Research suggests increasing charge types results in more convictions for alcohol-related motorcycle crashes

Published on September 21, 2022

Motorcycle fatality rates are increasing, and impaired driving is a major contributing factor. University of Iowa public health researchers say law enforcement officials aiming to reduce drunk driving have an effective tool at their disposal: ‘Throw the book at ‘em.’  

Portrait of Cara Hamann of the Department of Epidemiology at the University of Iowa College of Public Health
Cara Hamann

A new study of alcohol-involved motorcycle crashes in Iowa suggests that applying all relevant charges at the time of the crash leads to increased convictions, says Cara Hamann, assistant professor of epidemiology in the UI College of Public Health, who led the research.

“Traffic stops and the issuance of traffic charges are important tools law enforcement officers have available to discourage unsafe driving,” says Hamann. “Understanding the effectiveness of impaired driving laws, in terms of charge and conviction outcomes, is important for informing prevention efforts.”

The study looked at 480 alcohol-influenced drivers (428 motorcyclists and 52 other vehicle drivers) involved in motorcycle crashes between 2011 and 2018. The researchers categorized the types of traffic charges issued in these incidents as: alcohol charges (e.g., OWI, public intoxication); moving violations (e.g., failure to yield, improper merging); and administrative/miscellaneous charges (e.g., expired tags, invalid license).

In this study, more than three-quarters (78.5%) of the alcohol-influenced drivers received a charge of any type and 68.1% received an alcohol-related charge. This means that about 32% of alcohol-influenced drivers did not receive an alcohol-related charge.

Among drivers with any charge, 88.6% were convicted, and among drivers with alcohol charges, 87.2% were convicted on an alcohol charge. After adjusting for blood alcohol content, drivers with a combination of alcohol, administrative, and moving violation charges had more than three times the odds of conviction of any charge compared to drivers with alcohol-only charges.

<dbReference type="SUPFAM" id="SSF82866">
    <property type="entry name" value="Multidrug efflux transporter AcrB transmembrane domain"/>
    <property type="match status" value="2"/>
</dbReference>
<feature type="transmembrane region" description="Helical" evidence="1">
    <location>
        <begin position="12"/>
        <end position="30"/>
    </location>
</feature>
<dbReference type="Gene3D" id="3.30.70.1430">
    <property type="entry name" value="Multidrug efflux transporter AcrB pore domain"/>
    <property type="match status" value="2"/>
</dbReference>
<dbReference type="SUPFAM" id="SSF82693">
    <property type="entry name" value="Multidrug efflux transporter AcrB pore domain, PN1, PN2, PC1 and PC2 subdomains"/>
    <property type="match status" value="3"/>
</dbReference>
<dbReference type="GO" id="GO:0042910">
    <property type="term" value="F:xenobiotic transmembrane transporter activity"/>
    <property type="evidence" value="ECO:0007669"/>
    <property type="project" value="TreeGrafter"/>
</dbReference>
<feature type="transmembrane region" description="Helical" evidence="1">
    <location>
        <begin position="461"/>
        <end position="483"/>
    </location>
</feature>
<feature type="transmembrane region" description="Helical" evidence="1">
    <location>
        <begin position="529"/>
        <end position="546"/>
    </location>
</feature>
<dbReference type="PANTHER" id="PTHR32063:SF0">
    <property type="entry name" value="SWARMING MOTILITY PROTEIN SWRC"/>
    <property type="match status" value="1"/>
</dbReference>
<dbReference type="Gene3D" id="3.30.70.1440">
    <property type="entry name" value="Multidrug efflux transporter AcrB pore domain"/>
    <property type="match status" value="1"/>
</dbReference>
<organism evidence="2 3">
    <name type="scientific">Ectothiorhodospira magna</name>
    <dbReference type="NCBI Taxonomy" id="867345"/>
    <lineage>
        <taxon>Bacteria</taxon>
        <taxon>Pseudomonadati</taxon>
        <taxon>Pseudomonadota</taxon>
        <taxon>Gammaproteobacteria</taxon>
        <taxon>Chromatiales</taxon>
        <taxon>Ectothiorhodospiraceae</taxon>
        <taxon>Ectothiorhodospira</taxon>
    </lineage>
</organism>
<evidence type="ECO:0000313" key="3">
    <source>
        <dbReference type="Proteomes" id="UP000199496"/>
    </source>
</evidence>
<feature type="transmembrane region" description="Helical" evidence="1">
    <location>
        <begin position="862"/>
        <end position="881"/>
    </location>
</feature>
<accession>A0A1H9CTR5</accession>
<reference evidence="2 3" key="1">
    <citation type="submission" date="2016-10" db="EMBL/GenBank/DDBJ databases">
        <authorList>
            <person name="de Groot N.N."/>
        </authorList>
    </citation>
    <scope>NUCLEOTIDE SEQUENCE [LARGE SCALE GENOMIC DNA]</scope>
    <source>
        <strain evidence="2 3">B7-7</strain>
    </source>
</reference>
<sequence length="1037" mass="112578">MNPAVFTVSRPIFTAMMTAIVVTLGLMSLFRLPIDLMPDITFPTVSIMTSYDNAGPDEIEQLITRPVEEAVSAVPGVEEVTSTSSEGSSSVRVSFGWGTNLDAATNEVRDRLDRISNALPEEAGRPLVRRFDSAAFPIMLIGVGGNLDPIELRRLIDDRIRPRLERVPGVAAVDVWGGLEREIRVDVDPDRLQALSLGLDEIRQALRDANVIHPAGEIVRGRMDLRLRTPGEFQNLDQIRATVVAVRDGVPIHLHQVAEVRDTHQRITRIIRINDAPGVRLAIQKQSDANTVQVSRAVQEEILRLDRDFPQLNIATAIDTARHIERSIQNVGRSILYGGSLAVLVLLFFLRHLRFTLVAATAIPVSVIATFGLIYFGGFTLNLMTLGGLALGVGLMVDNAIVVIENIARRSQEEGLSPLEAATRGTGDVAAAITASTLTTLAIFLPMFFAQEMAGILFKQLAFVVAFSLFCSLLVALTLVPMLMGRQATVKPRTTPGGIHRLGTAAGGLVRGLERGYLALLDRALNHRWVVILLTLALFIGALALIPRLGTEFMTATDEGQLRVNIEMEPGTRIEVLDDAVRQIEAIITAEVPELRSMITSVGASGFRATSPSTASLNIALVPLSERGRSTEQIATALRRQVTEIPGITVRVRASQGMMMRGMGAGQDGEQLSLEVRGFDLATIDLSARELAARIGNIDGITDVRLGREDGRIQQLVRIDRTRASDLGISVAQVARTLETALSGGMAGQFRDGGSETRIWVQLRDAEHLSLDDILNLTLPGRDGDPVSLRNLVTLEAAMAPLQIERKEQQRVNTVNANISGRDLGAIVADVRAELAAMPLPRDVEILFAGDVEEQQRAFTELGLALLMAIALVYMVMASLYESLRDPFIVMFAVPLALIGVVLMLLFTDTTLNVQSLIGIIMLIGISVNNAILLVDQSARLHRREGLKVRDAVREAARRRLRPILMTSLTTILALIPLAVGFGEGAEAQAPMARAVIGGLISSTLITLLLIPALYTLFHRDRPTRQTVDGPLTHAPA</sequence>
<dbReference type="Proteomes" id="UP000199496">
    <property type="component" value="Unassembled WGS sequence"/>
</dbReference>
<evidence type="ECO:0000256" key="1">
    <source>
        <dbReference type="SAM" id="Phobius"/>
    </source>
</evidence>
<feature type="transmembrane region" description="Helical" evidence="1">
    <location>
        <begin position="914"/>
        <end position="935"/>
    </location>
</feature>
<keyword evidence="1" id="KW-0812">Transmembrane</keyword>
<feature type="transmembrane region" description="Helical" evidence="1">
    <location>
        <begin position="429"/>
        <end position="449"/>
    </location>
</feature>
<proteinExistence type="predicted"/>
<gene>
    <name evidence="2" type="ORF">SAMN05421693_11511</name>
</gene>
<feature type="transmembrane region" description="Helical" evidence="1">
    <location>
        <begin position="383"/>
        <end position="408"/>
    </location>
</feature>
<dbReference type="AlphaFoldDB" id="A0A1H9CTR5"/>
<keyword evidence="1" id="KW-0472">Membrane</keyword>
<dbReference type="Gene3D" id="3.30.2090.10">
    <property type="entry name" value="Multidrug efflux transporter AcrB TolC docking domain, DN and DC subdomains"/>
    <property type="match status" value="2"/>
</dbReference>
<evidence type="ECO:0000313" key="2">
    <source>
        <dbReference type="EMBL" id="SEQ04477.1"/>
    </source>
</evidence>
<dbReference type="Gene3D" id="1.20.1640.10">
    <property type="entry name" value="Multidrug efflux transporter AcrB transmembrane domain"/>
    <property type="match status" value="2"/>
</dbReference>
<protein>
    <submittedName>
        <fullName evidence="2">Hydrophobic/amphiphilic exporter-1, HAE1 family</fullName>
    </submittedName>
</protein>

“Police departments and individual officers don’t know if recording additional infractions leads to a higher likelihood of the alcohol-related charges being dismissed in favor of conviction on the lower charges,” says Hamann. “Our results showed convictions were more likely when the impaired driver was charged with multiple types of offenses than with a single offense.”

Motorcyclists are overrepresented among roadway fatalities, accounting for over 5,500 deaths and 14% of all traffic fatalities in the United States in 2020, according to the National Highway Traffic Safety Administration. Motorcyclists also have the highest proportion of alcohol impairment in fatal crashes (29%) compared to all other vehicle drivers, including passenger cars (20%), light trucks (19%), and large trucks (2%).

In Iowa, motorcyclists account for 16% of fatalities, but only 0.41% of vehicle miles traveled, according to the Iowa Department of Transportation. Over 20% of all fatal and serious crashes in the state involve impairment.

The research appeared in the Journal of Safety Research. Other University of Iowa investigators include Linder Wendt, Jonathan Davis, Stephanie Jansson, and Joseph Cavanaugh.